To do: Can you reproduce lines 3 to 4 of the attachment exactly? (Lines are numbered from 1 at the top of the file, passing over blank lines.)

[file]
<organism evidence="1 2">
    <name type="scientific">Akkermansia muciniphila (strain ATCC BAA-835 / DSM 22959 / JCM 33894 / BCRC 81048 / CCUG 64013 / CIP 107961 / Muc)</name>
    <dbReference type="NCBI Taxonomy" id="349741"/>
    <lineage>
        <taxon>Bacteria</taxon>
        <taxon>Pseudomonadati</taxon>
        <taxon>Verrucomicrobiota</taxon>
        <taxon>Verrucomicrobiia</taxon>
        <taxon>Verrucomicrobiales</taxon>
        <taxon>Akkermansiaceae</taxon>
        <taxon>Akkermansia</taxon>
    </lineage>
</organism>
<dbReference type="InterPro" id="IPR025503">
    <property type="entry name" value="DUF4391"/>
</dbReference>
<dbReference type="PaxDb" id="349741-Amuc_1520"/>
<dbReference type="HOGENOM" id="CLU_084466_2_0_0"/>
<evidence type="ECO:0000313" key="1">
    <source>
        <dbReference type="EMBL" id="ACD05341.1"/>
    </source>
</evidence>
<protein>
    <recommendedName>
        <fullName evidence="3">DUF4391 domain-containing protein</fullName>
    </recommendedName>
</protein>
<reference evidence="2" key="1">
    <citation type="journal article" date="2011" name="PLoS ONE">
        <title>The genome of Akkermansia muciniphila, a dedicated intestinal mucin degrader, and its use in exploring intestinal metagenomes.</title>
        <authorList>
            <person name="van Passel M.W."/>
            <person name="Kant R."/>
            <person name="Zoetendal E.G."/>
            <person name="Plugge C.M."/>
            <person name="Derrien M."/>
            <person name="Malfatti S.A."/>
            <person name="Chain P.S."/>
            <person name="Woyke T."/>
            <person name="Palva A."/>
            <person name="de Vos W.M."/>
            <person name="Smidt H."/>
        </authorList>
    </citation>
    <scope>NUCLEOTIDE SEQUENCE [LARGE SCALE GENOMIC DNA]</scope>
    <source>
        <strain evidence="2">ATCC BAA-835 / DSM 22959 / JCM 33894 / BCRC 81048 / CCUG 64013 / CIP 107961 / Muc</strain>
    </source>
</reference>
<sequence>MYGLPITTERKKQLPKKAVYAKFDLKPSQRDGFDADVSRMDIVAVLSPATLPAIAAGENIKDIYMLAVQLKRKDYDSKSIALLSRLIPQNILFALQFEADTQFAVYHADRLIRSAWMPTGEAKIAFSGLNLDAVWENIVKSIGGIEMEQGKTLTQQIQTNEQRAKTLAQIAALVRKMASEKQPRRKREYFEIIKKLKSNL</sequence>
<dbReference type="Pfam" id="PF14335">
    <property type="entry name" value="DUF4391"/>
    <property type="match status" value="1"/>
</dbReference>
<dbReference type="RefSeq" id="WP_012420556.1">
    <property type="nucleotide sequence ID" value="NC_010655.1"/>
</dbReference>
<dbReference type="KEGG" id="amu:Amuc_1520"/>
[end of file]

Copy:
    <dbReference type="NCBI Taxonomy" id="349741"/>
    <lineage>